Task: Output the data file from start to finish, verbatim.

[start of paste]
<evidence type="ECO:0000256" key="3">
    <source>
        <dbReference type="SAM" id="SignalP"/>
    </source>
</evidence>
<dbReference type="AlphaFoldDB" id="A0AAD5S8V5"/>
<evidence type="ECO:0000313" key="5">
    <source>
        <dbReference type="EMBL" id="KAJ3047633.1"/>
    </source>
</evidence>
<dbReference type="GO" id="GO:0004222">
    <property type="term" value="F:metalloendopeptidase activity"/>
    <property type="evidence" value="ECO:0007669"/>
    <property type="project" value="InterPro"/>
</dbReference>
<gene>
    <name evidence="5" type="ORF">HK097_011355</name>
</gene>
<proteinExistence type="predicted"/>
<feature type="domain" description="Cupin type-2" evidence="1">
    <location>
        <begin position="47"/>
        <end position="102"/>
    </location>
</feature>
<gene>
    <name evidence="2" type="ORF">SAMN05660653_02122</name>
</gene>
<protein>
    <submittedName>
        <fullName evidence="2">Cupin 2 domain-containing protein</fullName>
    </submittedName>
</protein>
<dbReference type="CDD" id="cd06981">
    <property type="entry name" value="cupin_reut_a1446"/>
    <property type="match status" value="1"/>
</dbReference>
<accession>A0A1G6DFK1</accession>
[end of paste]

<evidence type="ECO:0000256" key="3">
    <source>
        <dbReference type="SAM" id="SignalP"/>
    </source>
</evidence>
<dbReference type="AlphaFoldDB" id="A0AAD5S8V5"/>
<evidence type="ECO:0000313" key="5">
    <source>
        <dbReference type="EMBL" id="KAJ3047633.1"/>
    </source>
</evidence>
<dbReference type="GO" id="GO:0004222">
    <property type="term" value="F:metalloendopeptidase activity"/>
    <property type="evidence" value="ECO:0007669"/>
    <property type="project" value="InterPro"/>
</dbReference>
<gene>
    <name evidence="5" type="ORF">HK097_011355</name>
</gene>
<proteinExistence type="predicted"/>
<feature type="domain" description="Cupin type-2" evidence="1">
    <location>
        <begin position="47"/>
        <end position="102"/>
    </location>
</feature>
<gene>
    <name evidence="2" type="ORF">SAMN05660653_02122</name>
</gene>
<protein>
    <submittedName>
        <fullName evidence="2">Cupin 2 domain-containing protein</fullName>
    </submittedName>
</protein>
<dbReference type="CDD" id="cd06981">
    <property type="entry name" value="cupin_reut_a1446"/>
    <property type="match status" value="1"/>
</dbReference>
<accession>A0A1G6DFK1</accession>